By on October 9, 2008

If there’s a product recall that illustrates a particularly important point– like the GM hot fluid windshield wiper story (I’m getting to it)– TTAC will cover it.  Otherwise, no; if we didn’t cover all recalls, it would look like we were picking-on a particular manufacturer– and we can’t have that now can we? But this recall story from mylemon.com works for me because, well, it’s someone else’s blog. AND it fits into a genre that normally annoys the pee out of me, that helps lift TTAC’s numbers every year (i.e. our forthcoming Ten Worst awards). AND it makes me wonder how a lawyer who runs a site called mylemon.com can drive anything other than a lemon. AND the story lets me play around with this gallery thing, which is also annoying the pee out of me right now. So, here are David J. Gorberg & Associates’ rogue’s gallery, for which the Lord should make him truly grateful.

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17 Comments on “Total Recall: Ten Largest Auto Recalls of All Time...”


  • avatar
    psarhjinian

    Recall magnitude is a bad metric, especially now. Think about how many cars share common chassis and powertrain components:
    Toyota SXV: Camry, ES, Highlander, RX, Venza, Sienna
    Nissan FF-L: Altima, Maxima, Murano, Quest
    Ford CD3: 6, Fusion, Zephyr, Edge, CX-7, CX-9, MKX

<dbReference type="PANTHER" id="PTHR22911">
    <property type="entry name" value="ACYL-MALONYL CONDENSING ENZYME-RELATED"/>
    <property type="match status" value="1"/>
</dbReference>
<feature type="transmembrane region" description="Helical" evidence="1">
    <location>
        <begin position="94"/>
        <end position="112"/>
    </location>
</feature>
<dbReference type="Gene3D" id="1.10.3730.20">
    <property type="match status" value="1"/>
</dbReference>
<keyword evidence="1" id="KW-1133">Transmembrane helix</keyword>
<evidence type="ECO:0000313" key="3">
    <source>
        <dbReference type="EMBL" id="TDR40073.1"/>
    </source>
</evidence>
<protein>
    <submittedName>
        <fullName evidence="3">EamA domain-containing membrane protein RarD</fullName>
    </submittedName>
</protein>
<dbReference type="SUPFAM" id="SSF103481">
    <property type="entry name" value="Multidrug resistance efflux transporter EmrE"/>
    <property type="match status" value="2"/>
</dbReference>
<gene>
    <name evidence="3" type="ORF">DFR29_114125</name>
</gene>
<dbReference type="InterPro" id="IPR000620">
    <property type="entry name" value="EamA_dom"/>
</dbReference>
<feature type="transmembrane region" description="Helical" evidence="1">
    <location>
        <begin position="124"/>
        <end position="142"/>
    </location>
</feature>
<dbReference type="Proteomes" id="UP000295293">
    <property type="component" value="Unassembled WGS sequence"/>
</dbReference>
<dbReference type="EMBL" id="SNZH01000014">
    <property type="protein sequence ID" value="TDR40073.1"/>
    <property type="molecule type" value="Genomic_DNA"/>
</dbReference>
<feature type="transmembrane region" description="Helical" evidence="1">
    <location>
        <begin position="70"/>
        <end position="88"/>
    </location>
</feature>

Honda Global Midsize: Accord, TSX, TL, Pilot, Oddy, MDX, Ridgeline

    Now, think about a recall of a core component, say, in Toyota’s SXV. That’s an easy million cars for a given model year in North America alone.

    It’s the classic problem of a lack of genetic variation in species: there’s an advantage, but there’s also huge shared vulnerability. It’s going to affect a million cars because a million cars share the problem. Back when each car was more unique, recalls weren’t quite so widespread. And it’s going to get worse as intercompany collaborations become more common (the Chrysler/Mitsu/Hyundai GEMA program, the incestuous transmission sharing, the wholesale platform sharing between makers in Europe, like the Toyota Aygo’s rebadging under Peugeot).

    The nice part is that, with so many eyeballs, the potential recalls become more easily identifiable at the design stage. Hopefully.

    • 0 avatar
      Robert.Walter

      Actually, I don’t think there are that many more eyeballs …